We've come across yet another thing Carole Lombard and Loretta Young had in common -- both were spokeswomen for 1847 Rogers Bros. silverware (they also hucked Lux soap, but didn't nearly every Golden Age actress?). And that "Adoration" set Young is advertising is among the items available in the upcoming auction of Loretta's estate.
There are 347 lots in all in the online-only auction; the silverware set is lot 68. It has an estimated value of $150-250, and as of this writing, three bids have been made, topping at $100. The auction was scheduled to end Feb. 10, but has been pushed back a week to Feb. 17.
You can register to bid (though you're under no obligation to do so) at http://www.juliensauctions.com/register-to-bid?fbclid=IwAR3iwAvaUrcsp5wJNP3e-h6DrTYqxmn0CGLVWEL3ISjsbtragtki5LzjWYE. Registering also enables you to check out all the lots. Here are some of my personal favorites:
You wouldn't instantly link "Loretta Young" and "space program," but she lived until August 2000 and probably was as fascinated with technology as anyone. Lot 111 proves this with a 1/100th model of the space shuttle Orbiter. There's a plaque from Rockwell International, among many corporate gifts Young received.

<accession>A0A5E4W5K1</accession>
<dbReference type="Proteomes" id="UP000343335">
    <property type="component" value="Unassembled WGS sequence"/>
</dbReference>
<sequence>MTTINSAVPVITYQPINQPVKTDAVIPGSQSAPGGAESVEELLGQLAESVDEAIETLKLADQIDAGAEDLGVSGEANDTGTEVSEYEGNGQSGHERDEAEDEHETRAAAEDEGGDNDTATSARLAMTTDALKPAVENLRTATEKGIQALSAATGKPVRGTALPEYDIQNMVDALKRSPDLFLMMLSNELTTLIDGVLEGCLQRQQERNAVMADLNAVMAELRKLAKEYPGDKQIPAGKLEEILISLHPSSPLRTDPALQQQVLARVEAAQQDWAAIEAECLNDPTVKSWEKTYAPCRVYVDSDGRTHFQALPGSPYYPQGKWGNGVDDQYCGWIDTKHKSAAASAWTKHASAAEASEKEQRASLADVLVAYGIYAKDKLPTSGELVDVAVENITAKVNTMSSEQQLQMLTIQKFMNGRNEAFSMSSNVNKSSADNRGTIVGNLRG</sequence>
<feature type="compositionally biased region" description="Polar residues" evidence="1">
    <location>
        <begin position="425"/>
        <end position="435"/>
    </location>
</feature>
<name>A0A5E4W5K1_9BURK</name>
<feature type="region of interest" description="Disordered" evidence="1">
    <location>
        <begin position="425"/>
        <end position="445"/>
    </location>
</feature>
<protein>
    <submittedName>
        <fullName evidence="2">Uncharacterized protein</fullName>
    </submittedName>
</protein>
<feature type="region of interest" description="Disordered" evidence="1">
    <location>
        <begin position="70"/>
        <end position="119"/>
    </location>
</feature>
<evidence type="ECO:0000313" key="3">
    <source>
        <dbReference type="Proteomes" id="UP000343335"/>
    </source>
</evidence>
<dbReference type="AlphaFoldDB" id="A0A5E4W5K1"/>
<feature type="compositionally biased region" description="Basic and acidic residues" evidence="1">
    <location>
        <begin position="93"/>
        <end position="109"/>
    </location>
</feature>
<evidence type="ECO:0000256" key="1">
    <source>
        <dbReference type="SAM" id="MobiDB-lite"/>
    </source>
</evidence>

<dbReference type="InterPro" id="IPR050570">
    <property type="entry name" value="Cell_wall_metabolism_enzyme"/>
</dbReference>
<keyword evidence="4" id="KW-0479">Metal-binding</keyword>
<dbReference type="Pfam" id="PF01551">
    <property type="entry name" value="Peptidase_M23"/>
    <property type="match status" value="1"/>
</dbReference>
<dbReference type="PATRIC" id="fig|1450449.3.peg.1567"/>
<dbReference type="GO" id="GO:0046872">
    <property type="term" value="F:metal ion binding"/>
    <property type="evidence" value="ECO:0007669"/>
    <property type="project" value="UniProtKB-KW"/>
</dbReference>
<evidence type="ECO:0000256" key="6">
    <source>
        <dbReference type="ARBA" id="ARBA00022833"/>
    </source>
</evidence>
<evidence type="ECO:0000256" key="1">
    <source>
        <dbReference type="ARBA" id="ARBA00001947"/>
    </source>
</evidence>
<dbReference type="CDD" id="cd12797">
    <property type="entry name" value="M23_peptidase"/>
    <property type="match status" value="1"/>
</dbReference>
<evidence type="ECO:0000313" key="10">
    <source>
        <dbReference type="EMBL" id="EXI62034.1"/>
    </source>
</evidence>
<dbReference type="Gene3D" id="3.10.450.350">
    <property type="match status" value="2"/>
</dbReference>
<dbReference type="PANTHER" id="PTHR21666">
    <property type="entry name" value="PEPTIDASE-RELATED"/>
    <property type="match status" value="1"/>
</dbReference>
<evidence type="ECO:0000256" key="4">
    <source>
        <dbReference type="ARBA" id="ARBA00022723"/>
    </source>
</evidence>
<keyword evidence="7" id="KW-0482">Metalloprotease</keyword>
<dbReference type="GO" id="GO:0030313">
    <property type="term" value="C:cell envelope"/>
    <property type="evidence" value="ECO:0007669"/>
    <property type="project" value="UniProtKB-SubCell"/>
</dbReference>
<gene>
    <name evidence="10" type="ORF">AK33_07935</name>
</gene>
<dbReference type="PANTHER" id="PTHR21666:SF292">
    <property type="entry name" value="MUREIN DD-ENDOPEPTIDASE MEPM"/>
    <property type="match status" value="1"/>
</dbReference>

Many stars, such as Debbie Reynolds, participated in Blackglama's "What becomes a legend most?" campaign. Young wasn't offered an opportunity to participate, but did buy a mink from the company, available at lot 169:
It features her initials (Loretta Young Lewis), inscribed on the inside:
It's appraised at $2,000-3,000, and currently three bids have been made, topping at $600.
Lot 185 might make a great gift for an actor or actress:
Young wore these 14-karat 3/4" cufflinks, with the comedy/tragedy masks and the inscription "Saint Genesius/Guide My Destiny." (He is patron saint of actors.)
"The Loretta Young Show" was a popular dramatic anthology, and nearly all its run can be found on DVD, but why not go old-school with lot 274, featuring a VHS collection signed by Young herself, a Decca LP of music from the series and a flyer describing her favorite episodes.
As you might expect, the auction has an array of photographs of this ethereal star. The great George Hurrell took this image of Young in 1937...
...and 43 years later took these stunning color shots of her for lot 336:
Even into the 1990s, Loretta belied her age. She was at least 77 when this was photographed, if you can believe it. It's lot 336, which includes six negatives:
Finally, these pics, which mean plenty to me. I spent 17 months on Skid Row in Los Angeles, a place where hope is hard to come by. Young, a devout Catholic, lived up to her beliefs by regularly visiting a women's center for several years, accompanied by a priest, Father Maurice Chase, well-known for providing money to the needy. In her autobiography "Forever Young," she wrote:
"I didn't do a thing but talk and listen. They'd open up like sponges, sopping up any type of attention or kindness. I think every woman can connect with every woman on some level. We did a lot of laughing."
Photos of her visits are at lot 340.